One of the spins-offs of the 2010 FIFA South Africa World Cup is that this nation is celebrating. The problems of this country are well-documented, but sometimes the picture is less than complete. Here’s a taste of what we (in North Ameica) don’t often see.
Before getting here, I had never seen children in South Africa singing.
What a joy it’s been during my fist to weeks to see them do so, again and again.
I took this video of kids who are part of an after-school program run by the Anna Foundation in Franschhoek. They were playing soccer when we visitied, getting ready for a tournament inspired the FIFA World Cup.
In the Masiphumele township outside of Capetown, they were celebrating the first day of an exceptional 5-week school holiday by playing soccer on the main street. During breaks, kids couldn’t contain themselves from breaking into dance, including the boy in this video.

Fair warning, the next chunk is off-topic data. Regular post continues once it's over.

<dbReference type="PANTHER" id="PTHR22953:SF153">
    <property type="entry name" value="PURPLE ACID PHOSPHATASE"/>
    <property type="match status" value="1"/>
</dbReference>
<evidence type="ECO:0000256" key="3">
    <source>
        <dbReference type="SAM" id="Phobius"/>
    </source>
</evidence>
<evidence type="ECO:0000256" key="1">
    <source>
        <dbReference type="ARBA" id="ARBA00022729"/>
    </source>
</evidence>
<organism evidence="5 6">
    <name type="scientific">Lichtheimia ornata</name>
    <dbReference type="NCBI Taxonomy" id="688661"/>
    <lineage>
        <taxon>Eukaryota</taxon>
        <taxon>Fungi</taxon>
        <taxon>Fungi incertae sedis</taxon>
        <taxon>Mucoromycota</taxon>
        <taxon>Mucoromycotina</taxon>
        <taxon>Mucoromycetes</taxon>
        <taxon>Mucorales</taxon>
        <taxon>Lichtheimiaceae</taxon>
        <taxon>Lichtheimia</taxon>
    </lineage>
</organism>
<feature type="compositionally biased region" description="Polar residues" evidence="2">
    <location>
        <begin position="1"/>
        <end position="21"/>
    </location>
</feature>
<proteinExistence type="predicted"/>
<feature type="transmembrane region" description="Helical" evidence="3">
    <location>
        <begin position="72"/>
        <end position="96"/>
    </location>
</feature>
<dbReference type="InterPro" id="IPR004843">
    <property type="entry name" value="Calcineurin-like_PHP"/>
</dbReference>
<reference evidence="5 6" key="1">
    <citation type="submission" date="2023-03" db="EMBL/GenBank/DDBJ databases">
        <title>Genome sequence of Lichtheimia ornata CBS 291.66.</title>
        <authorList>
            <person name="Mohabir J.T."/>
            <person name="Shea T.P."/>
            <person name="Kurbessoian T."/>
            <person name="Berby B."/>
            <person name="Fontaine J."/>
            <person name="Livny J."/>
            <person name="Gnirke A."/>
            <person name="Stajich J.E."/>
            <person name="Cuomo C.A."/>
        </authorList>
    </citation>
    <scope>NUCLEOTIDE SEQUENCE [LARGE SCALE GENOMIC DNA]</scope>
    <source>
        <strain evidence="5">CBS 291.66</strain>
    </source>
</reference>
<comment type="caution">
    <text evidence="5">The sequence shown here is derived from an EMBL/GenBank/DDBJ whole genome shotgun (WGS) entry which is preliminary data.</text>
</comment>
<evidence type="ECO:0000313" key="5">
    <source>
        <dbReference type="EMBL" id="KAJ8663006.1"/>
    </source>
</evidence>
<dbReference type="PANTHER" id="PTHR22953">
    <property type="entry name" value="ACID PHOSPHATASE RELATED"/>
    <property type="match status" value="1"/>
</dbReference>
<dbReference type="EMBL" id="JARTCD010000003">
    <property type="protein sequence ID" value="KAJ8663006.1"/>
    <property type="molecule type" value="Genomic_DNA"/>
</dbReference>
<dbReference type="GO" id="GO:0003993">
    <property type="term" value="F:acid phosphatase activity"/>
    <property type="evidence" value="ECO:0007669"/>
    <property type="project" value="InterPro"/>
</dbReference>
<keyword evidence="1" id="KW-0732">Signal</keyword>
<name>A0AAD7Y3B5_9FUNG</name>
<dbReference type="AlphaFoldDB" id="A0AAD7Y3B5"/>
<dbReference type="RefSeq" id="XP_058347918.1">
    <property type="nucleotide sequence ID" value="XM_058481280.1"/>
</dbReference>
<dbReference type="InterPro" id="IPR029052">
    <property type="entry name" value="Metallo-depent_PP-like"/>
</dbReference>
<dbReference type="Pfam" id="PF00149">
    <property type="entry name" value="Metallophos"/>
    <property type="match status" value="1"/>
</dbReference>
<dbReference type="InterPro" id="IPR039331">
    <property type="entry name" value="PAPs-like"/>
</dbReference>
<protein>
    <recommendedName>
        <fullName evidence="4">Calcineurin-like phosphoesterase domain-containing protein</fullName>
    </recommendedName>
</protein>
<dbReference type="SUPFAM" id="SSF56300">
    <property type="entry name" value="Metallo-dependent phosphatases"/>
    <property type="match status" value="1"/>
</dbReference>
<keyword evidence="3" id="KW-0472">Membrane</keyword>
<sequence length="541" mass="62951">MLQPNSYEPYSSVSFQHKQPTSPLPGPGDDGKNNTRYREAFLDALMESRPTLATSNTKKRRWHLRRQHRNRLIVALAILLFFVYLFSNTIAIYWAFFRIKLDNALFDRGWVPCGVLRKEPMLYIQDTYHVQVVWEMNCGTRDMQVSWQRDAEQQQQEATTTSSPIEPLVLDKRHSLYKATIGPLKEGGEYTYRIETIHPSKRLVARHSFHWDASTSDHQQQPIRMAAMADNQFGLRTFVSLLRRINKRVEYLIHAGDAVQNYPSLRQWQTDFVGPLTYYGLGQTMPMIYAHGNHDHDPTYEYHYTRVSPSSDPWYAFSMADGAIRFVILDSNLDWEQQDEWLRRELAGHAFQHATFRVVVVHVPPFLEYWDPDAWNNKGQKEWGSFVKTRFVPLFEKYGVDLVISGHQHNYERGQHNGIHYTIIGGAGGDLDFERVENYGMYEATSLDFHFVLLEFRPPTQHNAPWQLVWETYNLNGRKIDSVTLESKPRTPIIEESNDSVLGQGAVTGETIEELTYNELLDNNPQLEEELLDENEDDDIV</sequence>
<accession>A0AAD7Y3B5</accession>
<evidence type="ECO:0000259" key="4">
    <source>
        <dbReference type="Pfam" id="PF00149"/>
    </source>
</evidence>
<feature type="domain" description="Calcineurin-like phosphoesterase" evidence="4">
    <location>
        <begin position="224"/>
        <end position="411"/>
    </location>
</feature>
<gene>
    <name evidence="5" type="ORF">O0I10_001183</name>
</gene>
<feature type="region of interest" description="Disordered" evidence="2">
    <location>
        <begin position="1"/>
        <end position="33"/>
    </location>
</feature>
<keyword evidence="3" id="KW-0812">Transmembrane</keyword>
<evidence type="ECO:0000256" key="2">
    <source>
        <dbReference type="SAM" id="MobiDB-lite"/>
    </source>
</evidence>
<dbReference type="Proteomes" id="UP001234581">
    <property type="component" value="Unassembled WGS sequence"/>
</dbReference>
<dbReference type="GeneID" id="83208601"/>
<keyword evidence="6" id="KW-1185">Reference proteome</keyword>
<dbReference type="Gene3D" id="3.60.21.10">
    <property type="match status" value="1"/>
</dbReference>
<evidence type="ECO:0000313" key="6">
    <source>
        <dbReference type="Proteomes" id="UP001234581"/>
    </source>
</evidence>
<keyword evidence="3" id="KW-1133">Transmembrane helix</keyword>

Across the country, a new soccer-inspired routine called “the diski dance” has taken hold,. Every step, every move is connected to a move you can find in soccer. Our friends at the hotel in Cape Town were thrilled to show it off.
In Durban, a spectacular seaside resort city, the boardwalk has been done up to celebrate rom morning ‘till night.
They’ve hired some local dancers to show off the roots of Zulu culture. I offer up two videos, one more modern than the other.
And now for the traditional!
Whether it’s the singers, the dancers, the children, or the adults, what is getting my attention are the many, many joyful smiles I come across — smiles rooted in a land and culture I knew, still know, so very little about.
For more on all these, watch out for the stories that Kim Brunhuber is presenting as part of CBC TV’s coverage of the Word Cup.